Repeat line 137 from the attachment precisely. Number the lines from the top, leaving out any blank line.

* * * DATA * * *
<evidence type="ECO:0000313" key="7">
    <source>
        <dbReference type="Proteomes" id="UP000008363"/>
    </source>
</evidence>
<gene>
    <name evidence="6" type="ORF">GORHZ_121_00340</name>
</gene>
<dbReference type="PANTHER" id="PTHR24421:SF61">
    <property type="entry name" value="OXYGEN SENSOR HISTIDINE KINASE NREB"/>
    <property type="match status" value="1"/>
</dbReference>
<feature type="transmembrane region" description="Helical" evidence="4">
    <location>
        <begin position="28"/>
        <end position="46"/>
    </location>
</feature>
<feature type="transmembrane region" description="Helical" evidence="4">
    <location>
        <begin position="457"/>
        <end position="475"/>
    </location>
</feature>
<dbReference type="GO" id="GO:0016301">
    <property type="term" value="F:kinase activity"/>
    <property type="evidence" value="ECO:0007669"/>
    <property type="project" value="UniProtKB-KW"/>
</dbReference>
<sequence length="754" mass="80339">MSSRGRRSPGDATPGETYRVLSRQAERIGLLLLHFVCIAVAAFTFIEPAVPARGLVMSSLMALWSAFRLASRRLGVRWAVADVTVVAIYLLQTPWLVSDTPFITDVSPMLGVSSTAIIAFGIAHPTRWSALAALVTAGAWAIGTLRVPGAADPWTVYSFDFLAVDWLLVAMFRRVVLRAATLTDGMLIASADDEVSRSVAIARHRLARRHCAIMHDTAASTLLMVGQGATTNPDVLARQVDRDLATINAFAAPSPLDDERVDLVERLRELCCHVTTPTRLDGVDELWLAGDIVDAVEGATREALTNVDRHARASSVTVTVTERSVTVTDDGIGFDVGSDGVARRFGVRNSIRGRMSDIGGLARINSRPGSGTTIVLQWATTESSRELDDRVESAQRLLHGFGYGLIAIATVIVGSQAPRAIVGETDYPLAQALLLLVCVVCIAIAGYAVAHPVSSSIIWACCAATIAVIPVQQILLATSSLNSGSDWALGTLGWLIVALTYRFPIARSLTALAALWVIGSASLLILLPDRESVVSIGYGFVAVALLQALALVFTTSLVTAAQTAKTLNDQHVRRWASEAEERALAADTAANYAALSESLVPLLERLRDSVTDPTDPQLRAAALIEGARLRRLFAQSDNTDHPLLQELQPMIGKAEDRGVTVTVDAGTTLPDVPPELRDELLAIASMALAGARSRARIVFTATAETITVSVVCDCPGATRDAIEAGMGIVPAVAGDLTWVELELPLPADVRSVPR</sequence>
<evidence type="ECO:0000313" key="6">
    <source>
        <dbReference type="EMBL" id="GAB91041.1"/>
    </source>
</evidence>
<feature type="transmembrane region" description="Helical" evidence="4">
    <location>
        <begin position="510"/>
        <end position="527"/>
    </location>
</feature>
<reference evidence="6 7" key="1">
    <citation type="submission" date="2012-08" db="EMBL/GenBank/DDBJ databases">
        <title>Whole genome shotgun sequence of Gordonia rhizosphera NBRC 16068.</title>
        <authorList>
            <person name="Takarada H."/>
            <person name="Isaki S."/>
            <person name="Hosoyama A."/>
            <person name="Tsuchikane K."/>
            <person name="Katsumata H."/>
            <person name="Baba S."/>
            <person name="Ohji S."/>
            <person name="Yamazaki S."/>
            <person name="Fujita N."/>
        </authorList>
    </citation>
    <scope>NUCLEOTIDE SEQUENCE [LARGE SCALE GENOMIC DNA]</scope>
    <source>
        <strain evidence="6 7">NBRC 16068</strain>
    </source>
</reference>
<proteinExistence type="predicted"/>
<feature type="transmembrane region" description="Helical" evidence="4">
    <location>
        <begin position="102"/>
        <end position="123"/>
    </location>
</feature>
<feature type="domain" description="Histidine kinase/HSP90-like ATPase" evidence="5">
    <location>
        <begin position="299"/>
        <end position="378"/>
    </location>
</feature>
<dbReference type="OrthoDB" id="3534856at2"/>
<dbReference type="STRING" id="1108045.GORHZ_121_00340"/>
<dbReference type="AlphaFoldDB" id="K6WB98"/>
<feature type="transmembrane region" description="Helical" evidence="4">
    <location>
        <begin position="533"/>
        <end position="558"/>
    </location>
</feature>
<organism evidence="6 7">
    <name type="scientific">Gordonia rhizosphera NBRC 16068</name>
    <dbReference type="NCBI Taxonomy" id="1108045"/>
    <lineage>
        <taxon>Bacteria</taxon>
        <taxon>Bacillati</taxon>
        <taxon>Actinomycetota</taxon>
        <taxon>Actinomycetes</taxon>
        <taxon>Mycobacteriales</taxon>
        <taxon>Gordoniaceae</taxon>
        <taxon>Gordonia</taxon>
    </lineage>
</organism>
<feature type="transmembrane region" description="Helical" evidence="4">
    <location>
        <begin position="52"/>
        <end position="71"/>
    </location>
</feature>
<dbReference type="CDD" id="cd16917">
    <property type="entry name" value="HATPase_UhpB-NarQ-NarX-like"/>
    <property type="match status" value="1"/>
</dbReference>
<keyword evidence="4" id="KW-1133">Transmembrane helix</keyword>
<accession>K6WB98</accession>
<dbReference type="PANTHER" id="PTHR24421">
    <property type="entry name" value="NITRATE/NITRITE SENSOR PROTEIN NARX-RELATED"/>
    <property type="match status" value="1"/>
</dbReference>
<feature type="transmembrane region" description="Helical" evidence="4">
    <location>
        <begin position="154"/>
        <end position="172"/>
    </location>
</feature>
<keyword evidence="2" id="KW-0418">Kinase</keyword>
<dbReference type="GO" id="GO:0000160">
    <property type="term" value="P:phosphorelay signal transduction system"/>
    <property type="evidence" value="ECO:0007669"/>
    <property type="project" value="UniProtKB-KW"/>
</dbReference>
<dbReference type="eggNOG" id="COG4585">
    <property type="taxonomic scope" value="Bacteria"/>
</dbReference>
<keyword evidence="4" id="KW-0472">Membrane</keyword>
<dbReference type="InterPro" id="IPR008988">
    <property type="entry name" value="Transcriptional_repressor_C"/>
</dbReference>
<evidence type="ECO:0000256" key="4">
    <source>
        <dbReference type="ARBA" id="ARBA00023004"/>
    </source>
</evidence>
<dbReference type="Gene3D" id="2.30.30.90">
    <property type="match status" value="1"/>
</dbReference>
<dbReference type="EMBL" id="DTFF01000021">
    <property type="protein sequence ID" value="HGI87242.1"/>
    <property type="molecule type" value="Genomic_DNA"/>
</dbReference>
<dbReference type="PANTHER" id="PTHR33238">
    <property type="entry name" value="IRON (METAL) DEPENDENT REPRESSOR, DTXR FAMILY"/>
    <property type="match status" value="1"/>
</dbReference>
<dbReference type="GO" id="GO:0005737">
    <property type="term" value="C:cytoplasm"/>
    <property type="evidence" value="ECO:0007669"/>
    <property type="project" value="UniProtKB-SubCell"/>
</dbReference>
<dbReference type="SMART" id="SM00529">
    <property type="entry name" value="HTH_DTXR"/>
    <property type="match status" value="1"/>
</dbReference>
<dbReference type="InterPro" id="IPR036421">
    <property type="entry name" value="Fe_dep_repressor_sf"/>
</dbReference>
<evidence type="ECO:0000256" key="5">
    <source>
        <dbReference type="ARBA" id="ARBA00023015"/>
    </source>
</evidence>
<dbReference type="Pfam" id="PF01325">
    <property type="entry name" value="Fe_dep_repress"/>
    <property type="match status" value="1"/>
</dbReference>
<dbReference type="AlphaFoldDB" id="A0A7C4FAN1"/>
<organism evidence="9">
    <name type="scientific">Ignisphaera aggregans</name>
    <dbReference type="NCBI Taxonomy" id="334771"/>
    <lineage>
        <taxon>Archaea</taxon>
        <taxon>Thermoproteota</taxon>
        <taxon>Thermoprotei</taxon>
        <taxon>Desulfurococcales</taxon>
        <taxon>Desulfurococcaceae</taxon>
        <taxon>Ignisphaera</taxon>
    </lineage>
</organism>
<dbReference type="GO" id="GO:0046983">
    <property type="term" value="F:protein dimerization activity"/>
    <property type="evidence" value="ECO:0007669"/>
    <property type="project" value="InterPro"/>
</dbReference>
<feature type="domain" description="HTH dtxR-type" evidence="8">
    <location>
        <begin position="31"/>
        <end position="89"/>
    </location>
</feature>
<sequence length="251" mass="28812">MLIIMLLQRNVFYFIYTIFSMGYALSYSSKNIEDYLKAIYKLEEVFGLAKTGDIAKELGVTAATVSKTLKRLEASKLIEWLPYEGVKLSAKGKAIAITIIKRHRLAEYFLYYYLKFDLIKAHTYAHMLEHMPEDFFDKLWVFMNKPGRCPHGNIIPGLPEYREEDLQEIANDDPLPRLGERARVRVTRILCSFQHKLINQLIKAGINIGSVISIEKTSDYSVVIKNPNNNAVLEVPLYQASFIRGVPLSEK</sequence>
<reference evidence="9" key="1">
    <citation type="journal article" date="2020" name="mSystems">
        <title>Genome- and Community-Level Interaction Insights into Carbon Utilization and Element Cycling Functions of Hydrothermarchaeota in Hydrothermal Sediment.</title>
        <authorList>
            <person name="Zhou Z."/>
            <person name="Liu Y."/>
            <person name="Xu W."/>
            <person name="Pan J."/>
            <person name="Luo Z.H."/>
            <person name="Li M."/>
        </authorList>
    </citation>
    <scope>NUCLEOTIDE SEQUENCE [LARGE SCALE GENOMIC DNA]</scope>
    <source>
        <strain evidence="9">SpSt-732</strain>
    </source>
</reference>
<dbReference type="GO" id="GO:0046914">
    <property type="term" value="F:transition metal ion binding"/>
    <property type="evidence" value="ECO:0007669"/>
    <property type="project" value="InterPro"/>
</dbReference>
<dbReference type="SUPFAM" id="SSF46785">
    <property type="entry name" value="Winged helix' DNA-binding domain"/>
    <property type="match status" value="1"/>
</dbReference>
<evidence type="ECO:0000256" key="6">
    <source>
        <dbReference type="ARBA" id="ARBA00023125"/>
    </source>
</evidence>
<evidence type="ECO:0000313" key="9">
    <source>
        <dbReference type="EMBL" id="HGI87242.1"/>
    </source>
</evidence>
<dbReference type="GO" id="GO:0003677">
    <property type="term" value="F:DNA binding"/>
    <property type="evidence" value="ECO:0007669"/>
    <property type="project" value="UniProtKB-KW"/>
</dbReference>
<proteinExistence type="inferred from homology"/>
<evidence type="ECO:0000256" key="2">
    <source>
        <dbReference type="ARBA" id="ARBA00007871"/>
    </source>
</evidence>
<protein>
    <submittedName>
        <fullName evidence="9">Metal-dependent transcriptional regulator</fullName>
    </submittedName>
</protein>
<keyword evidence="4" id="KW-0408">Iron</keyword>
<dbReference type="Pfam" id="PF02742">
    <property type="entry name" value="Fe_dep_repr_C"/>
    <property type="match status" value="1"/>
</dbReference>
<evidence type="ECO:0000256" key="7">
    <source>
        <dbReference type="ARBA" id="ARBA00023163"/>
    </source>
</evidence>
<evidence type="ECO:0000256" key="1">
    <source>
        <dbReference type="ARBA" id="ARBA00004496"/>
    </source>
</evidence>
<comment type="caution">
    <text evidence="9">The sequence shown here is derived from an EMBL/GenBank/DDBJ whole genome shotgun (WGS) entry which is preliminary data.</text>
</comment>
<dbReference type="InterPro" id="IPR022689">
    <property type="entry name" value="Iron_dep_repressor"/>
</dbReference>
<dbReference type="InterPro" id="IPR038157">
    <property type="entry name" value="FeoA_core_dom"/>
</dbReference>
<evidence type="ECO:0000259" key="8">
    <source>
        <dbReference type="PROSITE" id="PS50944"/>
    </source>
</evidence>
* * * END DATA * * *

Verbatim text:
<dbReference type="Gene3D" id="2.30.30.90">